BERLIN — The German government should revoke landing rights for Kuwait Airways given its ban on Israeli passengers, a senior Justice Department official said on Friday, saying such discrimination was intolerable.
Christian Lange, parliamentary state secretary in the ministry, appealed to Chancellor Angela Merkel to personally advocate a ban on Kuwait Airways' operations in Germany.
A German court ruled on Thursday that the airline had the right to refuse to carry an Israeli passenger due to his nationality, a verdict that Jewish groups said condoned anti-Semitism.
Lange told Merkel in the letter that he had received countless phone calls from members of the Jewish community and from others in Israel, expressing shock about the court ruling, made just days after Germany solemnly marked the anniversary of the Nov. 9, 1938 Nazi pogroms against the Jews.
"We cannot say 'Never again' at a remembrance ceremony, but then remain silent when activists in Germany call for a boycott of Israel, or, as in this case, when an airline refuses to carry Israeli citizens," Lange said.
"Especially the German government must make clear that we reject this form of discrimination and hate, and that we stand by the side of our Israeli friends," he told the chancellor.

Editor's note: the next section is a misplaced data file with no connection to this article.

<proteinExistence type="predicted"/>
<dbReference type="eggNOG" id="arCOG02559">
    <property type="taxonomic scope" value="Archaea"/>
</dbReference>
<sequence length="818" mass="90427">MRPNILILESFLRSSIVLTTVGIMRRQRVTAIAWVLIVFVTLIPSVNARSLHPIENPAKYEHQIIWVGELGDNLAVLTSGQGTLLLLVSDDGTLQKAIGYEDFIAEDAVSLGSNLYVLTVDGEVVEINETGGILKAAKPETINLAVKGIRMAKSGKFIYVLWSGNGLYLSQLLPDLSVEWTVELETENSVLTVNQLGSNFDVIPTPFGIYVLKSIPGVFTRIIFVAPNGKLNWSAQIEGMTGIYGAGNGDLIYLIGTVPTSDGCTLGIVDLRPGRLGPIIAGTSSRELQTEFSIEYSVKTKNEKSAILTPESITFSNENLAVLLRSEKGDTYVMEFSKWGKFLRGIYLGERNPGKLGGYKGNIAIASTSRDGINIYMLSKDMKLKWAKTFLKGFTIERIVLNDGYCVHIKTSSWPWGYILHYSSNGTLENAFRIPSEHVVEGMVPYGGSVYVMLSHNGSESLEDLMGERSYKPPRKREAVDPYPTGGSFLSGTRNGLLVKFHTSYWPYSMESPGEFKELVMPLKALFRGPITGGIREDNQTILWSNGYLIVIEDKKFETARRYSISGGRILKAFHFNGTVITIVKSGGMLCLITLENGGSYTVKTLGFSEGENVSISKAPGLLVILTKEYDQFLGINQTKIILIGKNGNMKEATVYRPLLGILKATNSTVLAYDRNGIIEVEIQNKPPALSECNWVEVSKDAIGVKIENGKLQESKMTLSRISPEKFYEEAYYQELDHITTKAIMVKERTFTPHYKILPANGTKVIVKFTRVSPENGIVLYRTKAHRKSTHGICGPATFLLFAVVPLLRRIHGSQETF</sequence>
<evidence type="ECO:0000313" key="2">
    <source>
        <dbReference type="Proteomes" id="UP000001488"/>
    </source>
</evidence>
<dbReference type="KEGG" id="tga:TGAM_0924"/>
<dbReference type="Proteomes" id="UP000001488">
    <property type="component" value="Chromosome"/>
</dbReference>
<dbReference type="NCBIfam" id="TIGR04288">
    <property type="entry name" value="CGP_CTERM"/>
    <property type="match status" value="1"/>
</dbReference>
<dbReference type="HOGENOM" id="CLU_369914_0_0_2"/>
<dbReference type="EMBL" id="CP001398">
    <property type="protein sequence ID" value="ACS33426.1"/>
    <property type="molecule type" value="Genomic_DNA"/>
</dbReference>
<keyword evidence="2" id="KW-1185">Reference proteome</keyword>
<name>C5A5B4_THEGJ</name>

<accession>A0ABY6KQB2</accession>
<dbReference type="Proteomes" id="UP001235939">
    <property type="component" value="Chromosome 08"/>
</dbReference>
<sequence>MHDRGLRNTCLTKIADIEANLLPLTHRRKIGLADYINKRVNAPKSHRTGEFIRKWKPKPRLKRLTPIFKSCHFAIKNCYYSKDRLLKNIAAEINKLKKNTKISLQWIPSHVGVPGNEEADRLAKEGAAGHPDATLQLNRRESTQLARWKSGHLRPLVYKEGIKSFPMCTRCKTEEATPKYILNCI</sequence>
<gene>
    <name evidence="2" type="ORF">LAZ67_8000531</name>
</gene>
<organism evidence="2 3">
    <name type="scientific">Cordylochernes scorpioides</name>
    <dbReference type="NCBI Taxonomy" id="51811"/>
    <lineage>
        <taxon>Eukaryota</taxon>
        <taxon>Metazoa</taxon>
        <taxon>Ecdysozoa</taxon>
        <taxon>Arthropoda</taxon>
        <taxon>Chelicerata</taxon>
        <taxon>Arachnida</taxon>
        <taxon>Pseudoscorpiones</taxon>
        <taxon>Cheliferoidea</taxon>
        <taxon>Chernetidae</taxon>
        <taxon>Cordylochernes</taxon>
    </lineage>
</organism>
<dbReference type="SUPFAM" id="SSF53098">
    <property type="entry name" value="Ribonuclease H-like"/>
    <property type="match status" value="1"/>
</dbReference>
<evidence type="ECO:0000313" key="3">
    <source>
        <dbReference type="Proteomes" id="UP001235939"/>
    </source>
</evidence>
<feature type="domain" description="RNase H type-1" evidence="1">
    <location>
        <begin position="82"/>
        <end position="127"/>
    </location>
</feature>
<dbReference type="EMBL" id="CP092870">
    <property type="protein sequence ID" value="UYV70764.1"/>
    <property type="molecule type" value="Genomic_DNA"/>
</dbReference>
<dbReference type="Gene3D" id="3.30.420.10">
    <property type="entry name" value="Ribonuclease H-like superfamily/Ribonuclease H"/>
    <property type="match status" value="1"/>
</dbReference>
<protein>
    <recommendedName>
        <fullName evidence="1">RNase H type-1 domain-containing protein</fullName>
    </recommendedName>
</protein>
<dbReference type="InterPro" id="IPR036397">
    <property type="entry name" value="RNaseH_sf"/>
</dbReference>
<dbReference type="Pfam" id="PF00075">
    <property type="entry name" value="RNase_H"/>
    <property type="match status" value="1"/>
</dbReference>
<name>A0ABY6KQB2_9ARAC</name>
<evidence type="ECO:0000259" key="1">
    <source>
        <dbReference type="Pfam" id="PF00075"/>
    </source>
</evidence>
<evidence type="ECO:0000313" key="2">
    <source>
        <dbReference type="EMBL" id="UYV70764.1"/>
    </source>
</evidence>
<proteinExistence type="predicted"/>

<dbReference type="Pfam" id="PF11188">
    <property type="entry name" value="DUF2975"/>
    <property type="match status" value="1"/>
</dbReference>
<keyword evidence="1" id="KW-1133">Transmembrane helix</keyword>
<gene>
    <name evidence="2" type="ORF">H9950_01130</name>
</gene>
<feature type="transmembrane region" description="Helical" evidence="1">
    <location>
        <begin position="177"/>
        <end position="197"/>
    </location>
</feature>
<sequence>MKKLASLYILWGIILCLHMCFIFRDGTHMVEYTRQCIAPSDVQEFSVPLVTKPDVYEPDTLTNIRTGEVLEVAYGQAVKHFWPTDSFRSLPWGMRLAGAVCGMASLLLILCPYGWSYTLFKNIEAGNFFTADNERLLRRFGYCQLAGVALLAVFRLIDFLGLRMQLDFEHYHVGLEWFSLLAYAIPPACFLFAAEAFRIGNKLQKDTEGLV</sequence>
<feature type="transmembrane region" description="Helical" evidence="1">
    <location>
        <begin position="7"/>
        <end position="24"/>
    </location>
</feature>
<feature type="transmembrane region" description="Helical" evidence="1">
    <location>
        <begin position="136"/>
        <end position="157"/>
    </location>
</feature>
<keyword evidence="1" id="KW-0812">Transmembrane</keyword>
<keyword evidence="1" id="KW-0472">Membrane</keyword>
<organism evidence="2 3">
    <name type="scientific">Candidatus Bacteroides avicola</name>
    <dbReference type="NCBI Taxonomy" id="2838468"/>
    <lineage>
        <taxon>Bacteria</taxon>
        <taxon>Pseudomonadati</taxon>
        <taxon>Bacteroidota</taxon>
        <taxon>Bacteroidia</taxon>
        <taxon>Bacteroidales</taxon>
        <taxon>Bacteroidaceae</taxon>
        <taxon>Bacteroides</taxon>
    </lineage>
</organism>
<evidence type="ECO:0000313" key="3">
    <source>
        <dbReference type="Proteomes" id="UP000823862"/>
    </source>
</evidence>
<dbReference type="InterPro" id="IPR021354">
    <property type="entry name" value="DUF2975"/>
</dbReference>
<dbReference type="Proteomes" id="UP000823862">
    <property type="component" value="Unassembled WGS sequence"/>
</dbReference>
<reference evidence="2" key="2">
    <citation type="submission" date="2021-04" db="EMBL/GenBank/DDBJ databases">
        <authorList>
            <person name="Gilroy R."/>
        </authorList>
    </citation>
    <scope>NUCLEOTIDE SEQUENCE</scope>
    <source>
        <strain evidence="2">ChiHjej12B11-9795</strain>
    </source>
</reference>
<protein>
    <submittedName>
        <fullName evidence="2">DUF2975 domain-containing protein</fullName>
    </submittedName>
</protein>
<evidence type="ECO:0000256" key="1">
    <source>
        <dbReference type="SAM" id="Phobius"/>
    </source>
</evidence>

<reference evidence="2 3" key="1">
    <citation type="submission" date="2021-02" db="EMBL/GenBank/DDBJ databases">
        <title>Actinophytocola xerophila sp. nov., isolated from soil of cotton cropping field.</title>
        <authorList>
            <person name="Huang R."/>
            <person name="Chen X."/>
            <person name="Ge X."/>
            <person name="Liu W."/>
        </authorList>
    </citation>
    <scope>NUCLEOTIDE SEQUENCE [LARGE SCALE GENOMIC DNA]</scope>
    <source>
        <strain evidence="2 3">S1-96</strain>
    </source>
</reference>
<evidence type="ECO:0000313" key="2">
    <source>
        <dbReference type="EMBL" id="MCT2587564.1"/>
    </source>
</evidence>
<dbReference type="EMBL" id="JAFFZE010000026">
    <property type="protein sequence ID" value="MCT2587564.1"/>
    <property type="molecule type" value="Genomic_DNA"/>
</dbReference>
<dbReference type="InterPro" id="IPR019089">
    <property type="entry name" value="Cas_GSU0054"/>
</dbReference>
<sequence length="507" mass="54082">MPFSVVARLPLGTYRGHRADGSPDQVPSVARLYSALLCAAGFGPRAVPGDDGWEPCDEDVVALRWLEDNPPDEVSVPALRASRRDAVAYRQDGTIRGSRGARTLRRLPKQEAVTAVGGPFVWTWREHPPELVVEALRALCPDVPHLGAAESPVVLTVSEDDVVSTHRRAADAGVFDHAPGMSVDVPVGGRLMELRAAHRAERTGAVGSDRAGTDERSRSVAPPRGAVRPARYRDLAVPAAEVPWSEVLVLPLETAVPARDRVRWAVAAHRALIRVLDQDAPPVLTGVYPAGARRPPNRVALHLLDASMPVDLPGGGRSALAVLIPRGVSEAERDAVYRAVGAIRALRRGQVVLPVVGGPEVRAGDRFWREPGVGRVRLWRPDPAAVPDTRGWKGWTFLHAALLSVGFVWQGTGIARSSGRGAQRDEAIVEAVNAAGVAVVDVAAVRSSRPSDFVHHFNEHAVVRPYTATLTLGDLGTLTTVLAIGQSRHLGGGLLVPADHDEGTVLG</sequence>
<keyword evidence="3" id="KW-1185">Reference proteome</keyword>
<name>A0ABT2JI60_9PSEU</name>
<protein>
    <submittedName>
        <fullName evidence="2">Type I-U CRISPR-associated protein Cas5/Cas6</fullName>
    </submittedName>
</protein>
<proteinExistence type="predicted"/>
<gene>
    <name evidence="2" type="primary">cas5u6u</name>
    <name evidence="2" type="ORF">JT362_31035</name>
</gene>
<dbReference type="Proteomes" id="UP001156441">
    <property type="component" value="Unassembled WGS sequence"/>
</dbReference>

The Lawfare Project, the legal group that represented the plaintiff in the case, has vowed to appeal against the ruling
"To see a Jewish person banned from exercising his freedoms in Germany in 2017 is chilling enough. To see that discrimination whitewashed and legitimized by a German judge is grotesque," said the group's executive director, Brooke Goldstein.
Deputy German Foreign Minister Michael Roth also criticized the airline's policy, telling Die Welt newspaper that he had contacted the Kuwaiti ambassador in Germany about the issue.
German Transport Minister Christian Schmidt told Bild newspaper that it was not acceptable to discriminate against airline passengers because of their nationality, and said the German government would address the matter with the Kuwaiti government.
"This requires contacts at the ministerial level," Schmidt told the newspaper in an interview to be published on Saturday.
"We will do all we can within our legal means to prevent something like this in the future," Schmidt told the paper.
There was no immediate response to a request for comment emailed to the airline.